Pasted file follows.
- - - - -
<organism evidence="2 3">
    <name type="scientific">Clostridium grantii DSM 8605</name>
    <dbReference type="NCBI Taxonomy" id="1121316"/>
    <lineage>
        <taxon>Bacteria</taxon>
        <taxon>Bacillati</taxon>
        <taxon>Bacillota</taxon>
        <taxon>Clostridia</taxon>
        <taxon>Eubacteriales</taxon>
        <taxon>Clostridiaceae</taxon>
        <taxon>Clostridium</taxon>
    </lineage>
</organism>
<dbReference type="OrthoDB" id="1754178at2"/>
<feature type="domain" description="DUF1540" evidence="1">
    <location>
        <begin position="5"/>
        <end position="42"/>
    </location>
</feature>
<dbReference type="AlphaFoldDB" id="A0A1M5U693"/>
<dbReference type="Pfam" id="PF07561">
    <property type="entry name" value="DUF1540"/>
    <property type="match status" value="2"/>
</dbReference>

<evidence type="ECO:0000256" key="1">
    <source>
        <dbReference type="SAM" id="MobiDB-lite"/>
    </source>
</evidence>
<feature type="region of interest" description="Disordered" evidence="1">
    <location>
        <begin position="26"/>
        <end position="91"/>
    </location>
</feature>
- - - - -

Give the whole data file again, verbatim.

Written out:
<organism evidence="2 3">
    <name type="scientific">Clostridium grantii DSM 8605</name>
    <dbReference type="NCBI Taxonomy" id="1121316"/>
    <lineage>
        <taxon>Bacteria</taxon>
        <taxon>Bacillati</taxon>
        <taxon>Bacillota</taxon>
        <taxon>Clostridia</taxon>
        <taxon>Eubacteriales</taxon>
        <taxon>Clostridiaceae</taxon>
        <taxon>Clostridium</taxon>
    </lineage>
</organism>
<dbReference type="OrthoDB" id="1754178at2"/>
<feature type="domain" description="DUF1540" evidence="1">
    <location>
        <begin position="5"/>
        <end position="42"/>
    </location>
</feature>
<dbReference type="AlphaFoldDB" id="A0A1M5U693"/>
<dbReference type="Pfam" id="PF07561">
    <property type="entry name" value="DUF1540"/>
    <property type="match status" value="2"/>
</dbReference>

<evidence type="ECO:0000256" key="1">
    <source>
        <dbReference type="SAM" id="MobiDB-lite"/>
    </source>
</evidence>
<feature type="region of interest" description="Disordered" evidence="1">
    <location>
        <begin position="26"/>
        <end position="91"/>
    </location>
</feature>